Hello, friends...for that is what you truly are.
If you've been hanging around here for at least a little while, hopefully you've figured out that I have a deep appreciation for things that are old, things that have a story. I enjoy discovering the heart and soul behind everything that comes into my life--whether it be a new friend, a special dish or a unique piece of furniture.
I don't know if this is recent (since becoming a blogger), part of my training as a journalist, or if I have just always thought this way, but I tend to see small details in life, not as mundane or common, but as significant nuggets of discovery that intertwine to create the grand eternal story line that is my life...and the lives of everyone I know.
A few weeks ago, our family welcomed its newest member: a 1927 Brambach baby grand piano!
I am so happy with it! You wouldn't believe how much joy this piano has already brought into my life. I feel like crying just thinking about how special this piano is...and the special way that it came to reside in our home.
I had asked for a piano last Christmas. We looked at one on Craig's list, and it had been badly abused, so we passed. Then a few weeks ago, a neighbor of mine Facebooked me to tell me that she had seen a piano on Craig's list and thought of me.
When I checked online, I did not see the one that she mentioned, but I saw this one:
Isn't she a BEAUTY? I mean, seriously. And the price was nice as well. I raced over to check it out that same night, and when I heard it play, I fell in love. A rush of good memories flooded back to me of my mother's beautiful grand piano, the one that we all received lessons from her on as kids.
On the night that we were supposed to move our piano, our friend with the truck was unavailable, so I didn't confirm with any of our other friends about moving it and thought I'd try again the following week. At about 8pm that night, I realized our friend was actually home earlier than he thought he'd be, so I raced home to get Steve on-board with moving a piano that evening.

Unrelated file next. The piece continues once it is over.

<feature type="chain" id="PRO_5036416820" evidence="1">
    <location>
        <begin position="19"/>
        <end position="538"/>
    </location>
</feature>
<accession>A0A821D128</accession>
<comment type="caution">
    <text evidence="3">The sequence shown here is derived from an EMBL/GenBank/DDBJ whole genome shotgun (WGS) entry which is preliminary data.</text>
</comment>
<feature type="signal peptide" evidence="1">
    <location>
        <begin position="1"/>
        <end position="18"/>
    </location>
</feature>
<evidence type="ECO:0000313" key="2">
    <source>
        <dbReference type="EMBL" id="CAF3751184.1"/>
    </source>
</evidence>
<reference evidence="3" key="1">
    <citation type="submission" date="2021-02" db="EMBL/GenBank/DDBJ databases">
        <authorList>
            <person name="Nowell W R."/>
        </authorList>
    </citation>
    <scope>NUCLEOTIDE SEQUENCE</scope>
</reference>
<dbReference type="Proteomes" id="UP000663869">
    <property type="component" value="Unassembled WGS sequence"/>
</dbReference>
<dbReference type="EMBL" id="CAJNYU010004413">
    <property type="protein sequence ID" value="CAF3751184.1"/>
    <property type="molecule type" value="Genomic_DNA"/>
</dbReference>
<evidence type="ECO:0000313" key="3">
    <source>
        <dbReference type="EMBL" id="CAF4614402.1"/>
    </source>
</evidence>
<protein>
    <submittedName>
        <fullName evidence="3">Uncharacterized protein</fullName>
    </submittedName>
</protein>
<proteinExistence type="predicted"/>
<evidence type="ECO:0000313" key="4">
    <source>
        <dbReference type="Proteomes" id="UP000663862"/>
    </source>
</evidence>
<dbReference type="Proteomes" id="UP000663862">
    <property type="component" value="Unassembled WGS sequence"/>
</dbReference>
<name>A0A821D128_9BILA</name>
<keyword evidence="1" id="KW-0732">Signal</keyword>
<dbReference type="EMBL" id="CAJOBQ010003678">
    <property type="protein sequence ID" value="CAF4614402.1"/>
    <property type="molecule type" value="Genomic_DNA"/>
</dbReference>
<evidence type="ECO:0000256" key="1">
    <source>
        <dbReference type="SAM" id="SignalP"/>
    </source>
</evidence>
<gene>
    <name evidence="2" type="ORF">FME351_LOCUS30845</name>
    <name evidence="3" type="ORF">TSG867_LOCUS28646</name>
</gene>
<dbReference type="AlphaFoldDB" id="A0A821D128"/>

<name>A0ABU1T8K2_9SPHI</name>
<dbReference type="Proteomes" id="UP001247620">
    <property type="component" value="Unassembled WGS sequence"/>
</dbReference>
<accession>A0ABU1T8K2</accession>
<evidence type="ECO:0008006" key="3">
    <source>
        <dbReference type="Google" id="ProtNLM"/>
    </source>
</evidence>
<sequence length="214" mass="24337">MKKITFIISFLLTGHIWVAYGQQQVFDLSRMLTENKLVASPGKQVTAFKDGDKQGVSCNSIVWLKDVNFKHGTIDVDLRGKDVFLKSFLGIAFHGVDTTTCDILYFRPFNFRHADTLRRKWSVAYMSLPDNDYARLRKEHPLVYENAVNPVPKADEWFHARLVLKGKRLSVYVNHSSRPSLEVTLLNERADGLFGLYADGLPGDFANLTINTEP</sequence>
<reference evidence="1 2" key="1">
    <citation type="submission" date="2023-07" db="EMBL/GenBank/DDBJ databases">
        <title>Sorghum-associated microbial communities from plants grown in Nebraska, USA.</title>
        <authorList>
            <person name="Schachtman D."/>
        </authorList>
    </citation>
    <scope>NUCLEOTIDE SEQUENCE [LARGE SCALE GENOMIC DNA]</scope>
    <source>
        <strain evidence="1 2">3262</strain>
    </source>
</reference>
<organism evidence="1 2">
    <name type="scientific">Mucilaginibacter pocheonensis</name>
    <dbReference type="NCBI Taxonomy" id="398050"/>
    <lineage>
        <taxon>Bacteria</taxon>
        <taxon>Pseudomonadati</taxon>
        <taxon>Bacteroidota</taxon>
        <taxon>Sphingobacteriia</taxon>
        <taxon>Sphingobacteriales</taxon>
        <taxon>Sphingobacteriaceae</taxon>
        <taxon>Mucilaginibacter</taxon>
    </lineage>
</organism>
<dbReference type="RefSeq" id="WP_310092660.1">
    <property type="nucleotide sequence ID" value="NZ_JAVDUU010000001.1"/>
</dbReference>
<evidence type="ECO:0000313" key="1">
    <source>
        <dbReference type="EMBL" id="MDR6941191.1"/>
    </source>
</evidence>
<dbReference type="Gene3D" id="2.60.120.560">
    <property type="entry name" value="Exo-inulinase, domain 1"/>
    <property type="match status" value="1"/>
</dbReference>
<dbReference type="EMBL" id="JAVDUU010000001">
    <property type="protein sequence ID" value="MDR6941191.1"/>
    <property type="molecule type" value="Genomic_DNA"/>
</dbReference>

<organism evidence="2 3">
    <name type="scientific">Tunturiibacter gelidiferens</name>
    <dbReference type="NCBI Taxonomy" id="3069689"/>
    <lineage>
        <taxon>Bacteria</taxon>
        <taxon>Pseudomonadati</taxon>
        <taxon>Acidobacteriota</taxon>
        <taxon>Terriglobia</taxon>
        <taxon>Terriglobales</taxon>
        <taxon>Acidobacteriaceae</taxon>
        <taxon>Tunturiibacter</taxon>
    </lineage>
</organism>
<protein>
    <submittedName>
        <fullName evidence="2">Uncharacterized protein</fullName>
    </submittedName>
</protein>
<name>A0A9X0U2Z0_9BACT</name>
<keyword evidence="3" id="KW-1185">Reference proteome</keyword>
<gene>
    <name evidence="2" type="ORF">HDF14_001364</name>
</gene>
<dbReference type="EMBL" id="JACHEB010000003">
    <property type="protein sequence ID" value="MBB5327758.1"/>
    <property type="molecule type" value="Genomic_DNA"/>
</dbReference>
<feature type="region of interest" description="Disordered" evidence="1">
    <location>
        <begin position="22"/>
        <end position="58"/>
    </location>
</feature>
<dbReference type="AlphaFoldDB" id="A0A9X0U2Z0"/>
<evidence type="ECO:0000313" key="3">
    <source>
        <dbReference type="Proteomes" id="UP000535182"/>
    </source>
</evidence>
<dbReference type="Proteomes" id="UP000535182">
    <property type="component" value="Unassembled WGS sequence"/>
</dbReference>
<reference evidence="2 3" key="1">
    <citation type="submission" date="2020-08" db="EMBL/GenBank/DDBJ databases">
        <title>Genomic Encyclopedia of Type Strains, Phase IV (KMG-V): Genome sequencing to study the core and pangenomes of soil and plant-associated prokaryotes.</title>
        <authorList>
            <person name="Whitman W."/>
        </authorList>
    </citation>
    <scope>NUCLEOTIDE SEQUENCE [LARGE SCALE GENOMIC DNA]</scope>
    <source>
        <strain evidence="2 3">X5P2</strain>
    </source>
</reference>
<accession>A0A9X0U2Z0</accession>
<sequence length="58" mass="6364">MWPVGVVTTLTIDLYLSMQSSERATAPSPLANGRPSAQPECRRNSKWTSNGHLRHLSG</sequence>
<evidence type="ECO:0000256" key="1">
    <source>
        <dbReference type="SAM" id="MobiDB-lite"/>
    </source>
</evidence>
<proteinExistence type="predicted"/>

Let's just say, he wasn't psyched. He said, "We don't even know if our friend with the truck can really come, we haven't lined up anyone to help us, we haven't called the owners"...on top of that Steve was tired. Just then, our doorbell rings, quite unexpectedly. We open the door to find our new bishop standing on our front porch. He says, "I hear you've got a piano that needs to be moved? My wife sent me over here...are you still doing that tonight."
Steve starts to send him away, since we don't have the truck lined up...and just as he's walking him out...our friend pulls up...with his long flatbed trailer. Bingo! About an hour and a half later the piano was ours!
The next morning, we decided to surprise the children with the piano. Steve kept them upstairs while I ran down and started playing their favorite Primary songs. They were thrilled. I find it relaxing personally to sit down and play hymns, and it brings a very noticeable added measure of the spirit into our home every single day.
When I play it, I think about my relationship with piano and with music in general. I ponder things like why I was unable to really hunker down and practice the piano and to master it when I was young and when I was living with such a wonderful teacher (my mom). I think about how I picked it back up again while I was in college. On Sundays, there wasn't much else to do in the dorms, so I would sneak down to the living room and practice hymns. (I'm not very good, don't get any ideas!) I think about what a strength that was to me then and what a strength this piano is going to be to us now.
Before bed the other night, Steve quoted a scene from The Sound of Music when the father says, "You've brought music back into the house." (Leave it to me to marry a man who can quote one of my favorite movies...and not even realize it until we've been married 7 years!) We both laughed. But it is so true. And it feels so right to have the gift of music--real, live music that you create yourself, in our home.
The thing that struck me the most about the piano is its age. It blows me away that in 1927, the Brambach piano company built an instrument of such high quality and standards that nearly 100 years later, it would still be just as valuable, bring just as much joy, continue to teach valuable life-lessons, entertain, enlighten, and bring beauty to the homes of families for generations...particularly my family and my home.